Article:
The Experience of Art:  a Conversation
About Who We Are, How We Want to Be

“Art is both the recording of human history and the vision of humanity’s future,” Dr. Michael Simanga, the Black Art in America Scholar in Residence, said when asked about the political power of works of art.  “When we experience art we are engaging in a conversation about who we are and also how we want to be.  Art intrinsically impacts political discourse by making us see and discuss issues and ideas that have to be addressed as well as events that need to be remembered.”

Dr. Simanga, a major player in the art world and a man of recognized accomplishment in writing and music and community building, will present the lecture “African American Art and the American Story” at the Bentonville Fine Art Show at 2 p.m. on Saturday.

Resistance against oppression sometimes takes the form of direct and decisive action, done in the heat of a pivotal moment when fundamental relationships and perceptions are changing.  Slavery, apartheid, ingrained societal discrimination, Jim Crow laws, inequality of opportunity maintained by status quo power structures, racism perpetrated by institutions and individuals — these are aspects of the human condition that demanded resistance.  People act, sometimes dramatically, in the arena of the public eye.  Other times they act individually and without widespread notice in schools, offices, homes, public places, private venues.


Cherokee Black
31×50 inches mixed media
By Najee Dorsey
image courtesy of the artist

And these acts become resistance.

Some ultimately stand as iconic events in history, while others become individual watersheds in personal development.  Each and all lead to change.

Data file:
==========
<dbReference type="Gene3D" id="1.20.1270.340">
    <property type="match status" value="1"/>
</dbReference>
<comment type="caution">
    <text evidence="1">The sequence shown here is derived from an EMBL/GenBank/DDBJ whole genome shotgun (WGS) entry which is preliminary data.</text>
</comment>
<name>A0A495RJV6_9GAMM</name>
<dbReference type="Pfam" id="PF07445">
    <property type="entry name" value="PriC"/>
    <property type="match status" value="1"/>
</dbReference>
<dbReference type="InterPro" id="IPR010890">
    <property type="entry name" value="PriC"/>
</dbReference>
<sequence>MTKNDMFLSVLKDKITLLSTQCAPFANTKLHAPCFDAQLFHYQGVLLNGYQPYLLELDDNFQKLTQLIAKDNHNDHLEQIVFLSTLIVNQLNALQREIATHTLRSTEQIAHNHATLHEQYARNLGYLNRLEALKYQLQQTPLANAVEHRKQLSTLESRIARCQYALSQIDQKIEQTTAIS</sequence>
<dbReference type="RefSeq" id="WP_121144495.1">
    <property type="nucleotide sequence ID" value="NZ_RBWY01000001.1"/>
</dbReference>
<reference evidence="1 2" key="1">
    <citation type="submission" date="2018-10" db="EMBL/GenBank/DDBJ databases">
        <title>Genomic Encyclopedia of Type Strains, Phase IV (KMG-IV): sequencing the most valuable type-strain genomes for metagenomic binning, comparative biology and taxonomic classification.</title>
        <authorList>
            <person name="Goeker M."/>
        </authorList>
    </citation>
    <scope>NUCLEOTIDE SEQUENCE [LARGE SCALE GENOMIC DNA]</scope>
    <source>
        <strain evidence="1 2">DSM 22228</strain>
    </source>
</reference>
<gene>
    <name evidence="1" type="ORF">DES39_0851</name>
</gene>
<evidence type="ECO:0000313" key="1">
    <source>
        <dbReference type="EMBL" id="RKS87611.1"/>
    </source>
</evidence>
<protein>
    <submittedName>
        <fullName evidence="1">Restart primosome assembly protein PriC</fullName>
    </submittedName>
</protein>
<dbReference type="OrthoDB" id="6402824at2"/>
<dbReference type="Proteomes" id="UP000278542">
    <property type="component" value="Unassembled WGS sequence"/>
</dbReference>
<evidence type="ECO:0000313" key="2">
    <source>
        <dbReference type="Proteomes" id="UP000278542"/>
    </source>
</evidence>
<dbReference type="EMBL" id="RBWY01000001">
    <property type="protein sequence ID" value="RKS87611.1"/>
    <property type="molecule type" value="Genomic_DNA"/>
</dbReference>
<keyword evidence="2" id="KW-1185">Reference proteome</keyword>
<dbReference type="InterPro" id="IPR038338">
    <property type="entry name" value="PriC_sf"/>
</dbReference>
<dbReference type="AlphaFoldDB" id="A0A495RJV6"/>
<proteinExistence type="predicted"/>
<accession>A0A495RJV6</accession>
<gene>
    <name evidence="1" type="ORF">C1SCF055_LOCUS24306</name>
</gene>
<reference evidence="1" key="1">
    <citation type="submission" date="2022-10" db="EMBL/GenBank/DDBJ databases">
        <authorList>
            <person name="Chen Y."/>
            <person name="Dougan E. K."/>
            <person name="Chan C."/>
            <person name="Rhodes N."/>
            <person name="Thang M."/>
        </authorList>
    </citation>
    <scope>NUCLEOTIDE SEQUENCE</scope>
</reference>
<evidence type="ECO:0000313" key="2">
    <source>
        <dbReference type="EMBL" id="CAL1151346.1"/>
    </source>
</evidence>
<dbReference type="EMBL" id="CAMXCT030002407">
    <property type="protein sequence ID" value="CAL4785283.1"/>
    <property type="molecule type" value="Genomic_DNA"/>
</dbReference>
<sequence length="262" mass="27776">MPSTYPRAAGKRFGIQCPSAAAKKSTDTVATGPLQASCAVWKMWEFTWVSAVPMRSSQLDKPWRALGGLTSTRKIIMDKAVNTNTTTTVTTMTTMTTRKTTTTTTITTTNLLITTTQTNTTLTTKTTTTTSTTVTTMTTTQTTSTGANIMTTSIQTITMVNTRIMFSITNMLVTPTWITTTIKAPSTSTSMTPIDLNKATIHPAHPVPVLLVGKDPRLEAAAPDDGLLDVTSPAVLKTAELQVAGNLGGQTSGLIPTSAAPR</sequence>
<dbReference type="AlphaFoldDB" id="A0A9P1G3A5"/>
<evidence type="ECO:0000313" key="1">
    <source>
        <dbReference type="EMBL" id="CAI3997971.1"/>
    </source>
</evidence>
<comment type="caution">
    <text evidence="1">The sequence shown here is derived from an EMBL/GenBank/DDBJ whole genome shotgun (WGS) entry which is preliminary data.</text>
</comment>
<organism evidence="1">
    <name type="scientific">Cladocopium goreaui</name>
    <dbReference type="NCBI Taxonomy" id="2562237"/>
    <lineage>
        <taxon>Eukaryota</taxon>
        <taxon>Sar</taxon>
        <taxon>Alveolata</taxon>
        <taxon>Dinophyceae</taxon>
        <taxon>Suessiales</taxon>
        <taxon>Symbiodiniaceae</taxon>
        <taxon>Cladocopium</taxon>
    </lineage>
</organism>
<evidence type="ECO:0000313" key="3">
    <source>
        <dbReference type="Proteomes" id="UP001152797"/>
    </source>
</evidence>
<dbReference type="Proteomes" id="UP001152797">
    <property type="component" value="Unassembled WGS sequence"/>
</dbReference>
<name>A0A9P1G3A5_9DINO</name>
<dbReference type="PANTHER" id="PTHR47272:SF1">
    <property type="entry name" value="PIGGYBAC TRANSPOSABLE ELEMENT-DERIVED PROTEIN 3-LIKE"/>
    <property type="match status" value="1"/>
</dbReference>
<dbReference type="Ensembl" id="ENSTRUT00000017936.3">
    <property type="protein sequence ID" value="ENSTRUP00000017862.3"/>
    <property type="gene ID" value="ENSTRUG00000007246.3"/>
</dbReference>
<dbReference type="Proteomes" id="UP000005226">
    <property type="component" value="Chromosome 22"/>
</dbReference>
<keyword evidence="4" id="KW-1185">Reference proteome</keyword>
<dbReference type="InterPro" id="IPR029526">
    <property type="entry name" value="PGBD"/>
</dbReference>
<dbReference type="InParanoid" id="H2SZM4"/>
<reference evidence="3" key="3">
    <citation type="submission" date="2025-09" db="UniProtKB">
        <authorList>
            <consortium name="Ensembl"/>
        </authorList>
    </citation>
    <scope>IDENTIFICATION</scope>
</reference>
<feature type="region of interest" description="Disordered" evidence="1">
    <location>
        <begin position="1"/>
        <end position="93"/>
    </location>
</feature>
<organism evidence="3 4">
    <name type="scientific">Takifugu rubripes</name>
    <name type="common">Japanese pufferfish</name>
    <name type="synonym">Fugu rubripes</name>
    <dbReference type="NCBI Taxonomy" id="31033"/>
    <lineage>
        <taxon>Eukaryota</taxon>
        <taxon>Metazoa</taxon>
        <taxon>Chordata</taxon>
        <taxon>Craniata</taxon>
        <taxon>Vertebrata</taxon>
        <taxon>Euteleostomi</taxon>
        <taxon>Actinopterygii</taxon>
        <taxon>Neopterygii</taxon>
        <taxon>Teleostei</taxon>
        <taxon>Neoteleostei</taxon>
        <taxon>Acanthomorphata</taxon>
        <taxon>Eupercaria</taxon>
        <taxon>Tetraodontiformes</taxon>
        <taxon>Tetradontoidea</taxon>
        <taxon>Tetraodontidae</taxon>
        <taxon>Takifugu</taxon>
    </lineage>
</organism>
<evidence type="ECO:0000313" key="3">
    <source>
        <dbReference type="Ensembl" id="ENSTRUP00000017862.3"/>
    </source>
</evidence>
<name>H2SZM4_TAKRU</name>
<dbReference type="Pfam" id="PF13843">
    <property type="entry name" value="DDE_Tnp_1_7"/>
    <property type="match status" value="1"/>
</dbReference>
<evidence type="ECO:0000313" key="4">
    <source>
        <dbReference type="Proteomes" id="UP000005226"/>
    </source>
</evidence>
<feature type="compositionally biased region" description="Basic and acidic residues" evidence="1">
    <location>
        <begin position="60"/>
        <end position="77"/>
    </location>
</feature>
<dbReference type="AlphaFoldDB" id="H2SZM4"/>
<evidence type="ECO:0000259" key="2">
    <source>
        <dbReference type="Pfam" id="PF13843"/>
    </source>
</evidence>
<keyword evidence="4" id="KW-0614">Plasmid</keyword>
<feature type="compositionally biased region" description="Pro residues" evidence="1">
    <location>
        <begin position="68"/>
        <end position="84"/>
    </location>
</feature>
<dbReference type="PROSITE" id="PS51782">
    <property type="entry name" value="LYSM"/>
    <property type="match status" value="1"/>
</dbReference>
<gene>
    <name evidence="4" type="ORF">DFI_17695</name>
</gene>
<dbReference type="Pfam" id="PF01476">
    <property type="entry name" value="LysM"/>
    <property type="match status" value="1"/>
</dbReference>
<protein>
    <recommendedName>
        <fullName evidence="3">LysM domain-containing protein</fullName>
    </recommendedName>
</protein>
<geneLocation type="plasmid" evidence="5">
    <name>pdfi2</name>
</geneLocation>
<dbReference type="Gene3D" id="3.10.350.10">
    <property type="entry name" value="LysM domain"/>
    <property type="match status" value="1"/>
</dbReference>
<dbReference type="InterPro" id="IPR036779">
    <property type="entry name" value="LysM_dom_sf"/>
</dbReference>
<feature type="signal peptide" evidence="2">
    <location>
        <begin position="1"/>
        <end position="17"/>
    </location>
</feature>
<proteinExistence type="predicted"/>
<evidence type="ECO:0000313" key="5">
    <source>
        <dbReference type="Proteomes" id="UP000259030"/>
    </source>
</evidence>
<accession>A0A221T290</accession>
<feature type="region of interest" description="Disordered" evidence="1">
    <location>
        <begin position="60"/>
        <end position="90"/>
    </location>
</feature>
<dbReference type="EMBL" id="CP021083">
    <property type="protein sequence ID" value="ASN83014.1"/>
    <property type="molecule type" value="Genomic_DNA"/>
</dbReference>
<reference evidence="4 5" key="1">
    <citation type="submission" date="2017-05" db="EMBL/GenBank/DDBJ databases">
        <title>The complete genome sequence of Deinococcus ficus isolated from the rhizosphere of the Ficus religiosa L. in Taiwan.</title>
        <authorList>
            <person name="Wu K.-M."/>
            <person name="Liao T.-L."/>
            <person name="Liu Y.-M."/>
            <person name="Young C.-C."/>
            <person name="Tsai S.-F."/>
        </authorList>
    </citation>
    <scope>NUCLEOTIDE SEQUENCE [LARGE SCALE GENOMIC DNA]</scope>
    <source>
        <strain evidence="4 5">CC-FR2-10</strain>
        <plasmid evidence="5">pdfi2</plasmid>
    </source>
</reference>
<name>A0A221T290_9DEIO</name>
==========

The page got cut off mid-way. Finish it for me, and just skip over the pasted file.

Amistad, Emmett Till,
Gees Bend Quilts

“Hale Woodruff’s 1938 Amistad Murals at Talladega College inspired a national conversation about the little known but important incident in U.S. history, resulting in greater historical knowledge of African resistance to the slave trade and slavery,” Dr. Simanga said.

“Photographs of Emmett Till’s mutilated bodyinspired many to join the civil rights movement and brought the issue of lynching to the forefront,” Dr. Simanga said.

“Gees Bend quilts generated discourse on a number of subjects, including slavery and black resistance to it; rural poverty; exploitation of black vernacular artists by art dealers; and the intelligence and creativity of those without formal education or opportunities,” Dr. Simanga said.

Someone says no, or not now, or never again.

So, a work of Art, one piece of creation, can stand as a testament, or a symbol, or an historic artifact, linked through visual expression to a corporeal act that changes something within a race, a society, a culture, a community, a person.

Infinite Possibility

“Art ignites our senses and connects us spiritually to the rest of humanity,” Dr. Simanga said.  “This is why and how it changes culture and society, by transcending our personal experiences, forcing us to confront uncomfortable thoughts and beliefs while also comforting us by reminding us of the infinite possibility to create a better self, a better society, a better future.

“The greatest communication of ideas, experience and feeling is conveyed through art,” he continued.  “In painting, dance, music, literature, theatre, film, poetry, sculpting and all forms of art we know now or will discover in the future, we will find the discussion and debate and result of every major issue in history.”


24×24 inches digital media from the Resistance  series
By Najee Dorsey
image courtesy of the artist

Moved, Inspired, Enlightened

“As Dr. Simanga said it….  Art gives us a glimpse into the world we want to see for ourselves,” Mr. Dorsey said.  “So I’m hopeful those who come to see the works of art at the Bentonville Fine Art Show will be moved by the variations of creative expression, inspired and enlightened by work that challenges us and sparks conversation, and find their beauty reflected in the art of a culture that has influenced the world.”